Live performance can be something of a juggling act. Rarely is it possible to fully reproduce the intricacies of a studio recording live on stage – there’re often simply too many nuances and overdubs for a small group of people to do justice to during live performance. In such cases, then, a band is faced with a conundrum: attempt to create a facsimile of the studio source material and the run the risk of missing the mark, or simply strip back the sound and embrace the potential for propulsive energy that comes with a live show. If their appearance at Brighton’s Green Door Store is anything to go by, it would seem that Girl Ray have struck something of a happy middle ground.
Released earlier on in the year, the off-beat charm of their excellent debut album ‘Earl Grey’ (reviewed here) comes down, in large measure, to the intuitive yet deceptively deep arrangements and adornments on the album’s songs. For a debut record it’s a remarkably adventurous one – see the 10 minute title track for evidence of that. Whilst the group’s sense of daring is a big positive for their album, it does raise the question of how a three-piece band could hope to fill out such a sound in the context of a live show. The addition of a fourth band member is certainly a wise one – his keyboard and guitar parts make a vital addition to the group’s live sound and help the band attain a fuller sound than likely otherwise possible. Rather than attempt to fully reproduce the layered instrumentation of their debut album, however, the band has wisely opted to present their songs in galvanisingly energetic form. Raw would perhaps be the wrong word – their songs remain as tightly woven and whip-smart as ever – but live they certainly take on a new vitality.
Although a relatively new name – one still fresh enough to be playing a club as small as the The Green Door Store (a room that is, to put it mildly, cosy) – Girl Ray have seemingly already carved out an eager niche for themselves. Rather unusually for a band so fresh out of the gates, a handful of tonight’s numbers are met with hearty whoops of appreciation before the first verse even kicks in. The sold-out crowd are particularly receptive to ‘Trouble’ – perhaps not a surprise as, although it didn’t find its way onto the group’s debut record, it was their first single and remains their most viewed song on YouTube. The song’s eagerly bouncing bass line and taut rhythm guitar set it out as one of their most satisfying and immediate songs; it’s a definite standout in tonight’s set – but far from the only moment to see the band firing on all cylinders.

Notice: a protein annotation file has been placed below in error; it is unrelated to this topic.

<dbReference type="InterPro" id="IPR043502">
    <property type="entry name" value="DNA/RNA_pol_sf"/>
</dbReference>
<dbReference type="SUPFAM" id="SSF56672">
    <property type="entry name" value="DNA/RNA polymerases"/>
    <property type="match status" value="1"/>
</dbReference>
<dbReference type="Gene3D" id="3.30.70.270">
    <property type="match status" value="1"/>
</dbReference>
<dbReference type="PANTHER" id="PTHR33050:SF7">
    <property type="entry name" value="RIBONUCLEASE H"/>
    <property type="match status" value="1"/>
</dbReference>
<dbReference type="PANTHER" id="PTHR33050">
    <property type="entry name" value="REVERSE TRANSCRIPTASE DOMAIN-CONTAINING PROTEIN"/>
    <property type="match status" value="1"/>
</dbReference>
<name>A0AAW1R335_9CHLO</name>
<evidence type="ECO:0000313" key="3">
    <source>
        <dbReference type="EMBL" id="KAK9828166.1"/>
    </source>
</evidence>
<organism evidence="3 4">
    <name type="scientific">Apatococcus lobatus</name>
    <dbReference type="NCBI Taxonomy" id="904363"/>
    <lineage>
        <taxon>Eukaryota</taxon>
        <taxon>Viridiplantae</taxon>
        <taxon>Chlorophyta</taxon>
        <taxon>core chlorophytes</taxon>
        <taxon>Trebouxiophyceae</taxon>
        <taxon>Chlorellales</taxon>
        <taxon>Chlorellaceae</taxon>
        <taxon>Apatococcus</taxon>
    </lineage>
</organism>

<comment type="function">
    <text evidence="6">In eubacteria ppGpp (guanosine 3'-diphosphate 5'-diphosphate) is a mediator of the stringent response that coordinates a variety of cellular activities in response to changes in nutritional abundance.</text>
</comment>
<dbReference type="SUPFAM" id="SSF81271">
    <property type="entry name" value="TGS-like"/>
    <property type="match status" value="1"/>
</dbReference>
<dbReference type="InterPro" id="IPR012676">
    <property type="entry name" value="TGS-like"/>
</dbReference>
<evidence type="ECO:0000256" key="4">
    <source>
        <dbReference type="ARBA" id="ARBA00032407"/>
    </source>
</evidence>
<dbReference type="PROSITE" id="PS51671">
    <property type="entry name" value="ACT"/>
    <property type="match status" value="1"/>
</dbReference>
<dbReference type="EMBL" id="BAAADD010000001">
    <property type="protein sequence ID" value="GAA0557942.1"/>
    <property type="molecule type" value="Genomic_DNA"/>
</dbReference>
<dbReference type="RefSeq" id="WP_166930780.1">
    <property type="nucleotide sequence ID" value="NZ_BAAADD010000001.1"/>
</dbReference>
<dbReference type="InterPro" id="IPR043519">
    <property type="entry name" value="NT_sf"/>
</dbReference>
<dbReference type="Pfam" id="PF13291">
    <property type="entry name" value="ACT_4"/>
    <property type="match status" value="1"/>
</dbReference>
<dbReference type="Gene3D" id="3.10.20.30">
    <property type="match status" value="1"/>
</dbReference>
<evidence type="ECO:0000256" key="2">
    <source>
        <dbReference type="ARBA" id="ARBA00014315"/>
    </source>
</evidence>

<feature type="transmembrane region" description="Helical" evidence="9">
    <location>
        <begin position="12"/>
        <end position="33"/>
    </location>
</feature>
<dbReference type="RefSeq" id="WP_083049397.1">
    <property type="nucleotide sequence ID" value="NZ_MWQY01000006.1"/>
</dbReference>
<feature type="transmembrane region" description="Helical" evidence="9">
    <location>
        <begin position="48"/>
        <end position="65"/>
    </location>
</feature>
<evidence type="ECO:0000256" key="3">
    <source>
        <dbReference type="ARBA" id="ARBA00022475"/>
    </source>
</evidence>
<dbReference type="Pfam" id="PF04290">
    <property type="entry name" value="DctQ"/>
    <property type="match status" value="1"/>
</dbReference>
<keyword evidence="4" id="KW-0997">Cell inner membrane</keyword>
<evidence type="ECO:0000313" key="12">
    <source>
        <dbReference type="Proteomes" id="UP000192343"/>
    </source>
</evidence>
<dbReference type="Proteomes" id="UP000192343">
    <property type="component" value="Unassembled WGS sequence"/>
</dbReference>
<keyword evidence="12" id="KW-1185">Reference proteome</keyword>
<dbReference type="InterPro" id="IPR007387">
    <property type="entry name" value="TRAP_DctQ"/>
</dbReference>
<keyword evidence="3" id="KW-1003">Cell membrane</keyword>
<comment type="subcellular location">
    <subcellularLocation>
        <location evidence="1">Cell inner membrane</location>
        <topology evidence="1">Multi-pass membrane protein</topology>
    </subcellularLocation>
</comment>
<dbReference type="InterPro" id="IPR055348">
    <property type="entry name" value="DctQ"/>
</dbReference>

Indeed, the highlights of tonight’s show run much the same as the standout moments on their debut; ‘Preacher’ is excellent, only confirming the band as accomplished tunesmiths; ‘Don’t Go Back At Ten’s brightly twanging guitar likewise standing out in the midst of an already sonically vivid set. The group’s live sound offers an intriguing alternative to that found on their recorded output; vocal harmonies are present live but they’re less thickly layered than on record. Some of the general polish found on the album is absent tonight but the compulsive, succinct beauty of the band’s songs remain very much intact and the songs do gain a greater sense of momentum. Girl Ray are arguably the best band of the last few years to trade in the kind of airtight power pop that they’ve taken as their sound and their debut is an album packed to bursting point with instinctive melody and sharp hooks. All the characteristics that make their recorded work compelling remain intact during live performance, but the tone and shape undergo a kind of transformation.
Whilst arrangements remain ostensibly faithful to the recorded source material, in live performance the band gain a sense of traction and energy that’s by no means absent from the studio versions but that’s significantly magnified when live. When the band rip into a new cut towards the end of the show, fuzz pedals are stamped on for the first and only time; the song rocks harder than anything else they’ve yet done and perhaps signposts their future direction – it’s a compelling song with a tight groove and one that sits well amongst the somewhat neater material from their first album. When Girl Ray leave the stage after some 55 minutes reception is deservedly enthusiastic and judging by tonight’s response, the band is unlikely to be playing such small spaces for much longer. Tonight’s performance is a gutsy one that sees Girl Ray confirm their status as one of the most interesting new bands of the past couple of years, and a live act well worth making the effort for.